The Benefits of Stereo Microscopes
Many people have trouble keeping one eye closed while peering through a microscope lens with the other eye. A stereo microscope eliminates the need to close one eye because it has two eyepieces. Stereo Microscopes have all of the features of conventional microscopes with some added advantages. First of all, stereo microscopes have two eyepieces. They allow for greater depth perception, allowing viewers to see objects in three dimensions. Many stereo microscopes have a zoom lens feature, and it is not uncommon to find a stereo microscope with two illuminators. A stereo microscope has two eyepieces. This is a major advantage over conventional microscopes. The two eyepieces allow viewers to keep both eyes open, making it easier to focus on the object they are looking at. Many stereo microscopes have comfortable rubber eye guards that make the microscopes even more user friendly. A major advantage of stereo microscopes is that they allow viewers to see objects in three dimensions. Most microscopes only show objects in two dimensions. People can look at insects, plants, coins, or anything else in all three dimensions, providing the most realistic viewing experience imaginable. Many stereo microscopes have a zoom lens feature. This provides nearly limitless options for resolution and gives users more control over focus. The zoom lens allows users to slowly enlarge the object they are viewing more easily than conventional microscopes , which have two knobs to adjust. Another feature found on many stereo microscopes is a dual illuminator system. A stereo microscope has the conventional illuminator below the stage as well as another one right above the objective lens. This provides more than enough light to view specimens in all of their three dimensional glory. Stereo microscopes are versatile and easy to use. They are perfect for students or anyone else who wants to explore the miniature world around them.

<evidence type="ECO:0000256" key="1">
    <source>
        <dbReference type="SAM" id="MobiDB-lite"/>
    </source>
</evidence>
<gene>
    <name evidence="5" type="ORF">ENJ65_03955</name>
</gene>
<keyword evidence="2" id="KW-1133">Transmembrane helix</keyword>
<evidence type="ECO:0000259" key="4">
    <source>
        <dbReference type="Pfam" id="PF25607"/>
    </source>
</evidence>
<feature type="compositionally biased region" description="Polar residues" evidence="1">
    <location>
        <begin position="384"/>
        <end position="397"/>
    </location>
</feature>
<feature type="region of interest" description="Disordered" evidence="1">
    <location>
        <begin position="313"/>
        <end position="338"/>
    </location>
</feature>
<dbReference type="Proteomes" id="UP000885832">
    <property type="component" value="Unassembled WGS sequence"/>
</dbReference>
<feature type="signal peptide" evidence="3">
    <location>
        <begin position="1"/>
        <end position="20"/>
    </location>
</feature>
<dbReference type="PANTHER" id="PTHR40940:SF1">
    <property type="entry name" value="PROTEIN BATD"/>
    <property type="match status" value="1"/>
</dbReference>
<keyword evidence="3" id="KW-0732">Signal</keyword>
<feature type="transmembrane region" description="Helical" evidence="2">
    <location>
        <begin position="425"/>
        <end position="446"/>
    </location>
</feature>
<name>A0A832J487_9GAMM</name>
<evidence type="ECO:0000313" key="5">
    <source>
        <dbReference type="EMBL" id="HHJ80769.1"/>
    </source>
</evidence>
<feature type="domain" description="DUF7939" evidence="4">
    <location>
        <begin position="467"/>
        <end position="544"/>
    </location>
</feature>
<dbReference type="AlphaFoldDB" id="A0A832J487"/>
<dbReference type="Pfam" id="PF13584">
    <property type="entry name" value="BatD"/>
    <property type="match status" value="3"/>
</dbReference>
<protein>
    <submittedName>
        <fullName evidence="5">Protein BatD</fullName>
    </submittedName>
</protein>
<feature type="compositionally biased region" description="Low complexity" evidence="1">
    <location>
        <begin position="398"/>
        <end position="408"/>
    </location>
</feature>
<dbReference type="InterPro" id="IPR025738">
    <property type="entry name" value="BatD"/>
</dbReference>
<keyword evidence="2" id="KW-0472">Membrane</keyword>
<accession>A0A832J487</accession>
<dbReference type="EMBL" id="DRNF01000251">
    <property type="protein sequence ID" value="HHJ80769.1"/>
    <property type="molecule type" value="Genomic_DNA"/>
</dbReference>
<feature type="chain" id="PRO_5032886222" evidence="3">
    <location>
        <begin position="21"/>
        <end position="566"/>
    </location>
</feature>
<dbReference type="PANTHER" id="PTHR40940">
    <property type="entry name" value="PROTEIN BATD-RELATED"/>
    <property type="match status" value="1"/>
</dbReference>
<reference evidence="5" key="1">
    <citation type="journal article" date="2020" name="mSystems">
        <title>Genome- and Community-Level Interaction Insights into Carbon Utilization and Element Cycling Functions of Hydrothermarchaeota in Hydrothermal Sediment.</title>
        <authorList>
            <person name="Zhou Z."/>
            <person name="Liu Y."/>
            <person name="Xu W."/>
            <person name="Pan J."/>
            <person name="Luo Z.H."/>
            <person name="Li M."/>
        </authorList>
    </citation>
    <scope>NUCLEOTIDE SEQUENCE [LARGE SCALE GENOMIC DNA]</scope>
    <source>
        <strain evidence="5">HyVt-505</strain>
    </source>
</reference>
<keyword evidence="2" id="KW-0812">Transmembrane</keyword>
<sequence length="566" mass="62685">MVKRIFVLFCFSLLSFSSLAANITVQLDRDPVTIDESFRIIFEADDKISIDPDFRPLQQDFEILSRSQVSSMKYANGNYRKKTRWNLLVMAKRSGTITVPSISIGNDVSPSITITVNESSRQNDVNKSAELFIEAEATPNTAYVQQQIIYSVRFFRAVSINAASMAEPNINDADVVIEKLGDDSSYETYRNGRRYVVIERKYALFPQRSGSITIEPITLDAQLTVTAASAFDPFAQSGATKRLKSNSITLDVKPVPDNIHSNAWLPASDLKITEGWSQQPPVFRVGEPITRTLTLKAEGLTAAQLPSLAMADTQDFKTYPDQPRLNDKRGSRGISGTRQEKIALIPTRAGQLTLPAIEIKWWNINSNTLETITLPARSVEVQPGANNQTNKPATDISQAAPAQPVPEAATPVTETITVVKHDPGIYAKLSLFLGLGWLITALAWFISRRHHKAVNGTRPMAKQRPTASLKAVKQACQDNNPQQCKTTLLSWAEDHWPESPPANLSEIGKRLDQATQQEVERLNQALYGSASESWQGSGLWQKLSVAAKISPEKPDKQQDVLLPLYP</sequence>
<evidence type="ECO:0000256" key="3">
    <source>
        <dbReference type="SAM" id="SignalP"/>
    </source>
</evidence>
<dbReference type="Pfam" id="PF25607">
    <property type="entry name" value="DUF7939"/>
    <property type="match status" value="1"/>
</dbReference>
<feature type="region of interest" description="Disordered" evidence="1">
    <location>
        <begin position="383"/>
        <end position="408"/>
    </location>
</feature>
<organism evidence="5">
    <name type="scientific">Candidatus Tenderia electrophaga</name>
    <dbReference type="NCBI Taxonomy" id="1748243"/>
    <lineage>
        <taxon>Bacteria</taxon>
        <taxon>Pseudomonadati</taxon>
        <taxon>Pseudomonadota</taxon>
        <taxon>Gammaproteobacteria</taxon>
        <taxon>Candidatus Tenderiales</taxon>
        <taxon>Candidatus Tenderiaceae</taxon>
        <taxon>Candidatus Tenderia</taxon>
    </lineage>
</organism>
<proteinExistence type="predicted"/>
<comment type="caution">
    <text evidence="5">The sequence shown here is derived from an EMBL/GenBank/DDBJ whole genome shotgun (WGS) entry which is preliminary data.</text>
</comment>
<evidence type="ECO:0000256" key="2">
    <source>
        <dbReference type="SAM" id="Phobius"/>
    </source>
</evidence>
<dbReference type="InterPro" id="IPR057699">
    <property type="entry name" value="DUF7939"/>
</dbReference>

Introduction to Microscope Slide
Introduction to Microscope Slide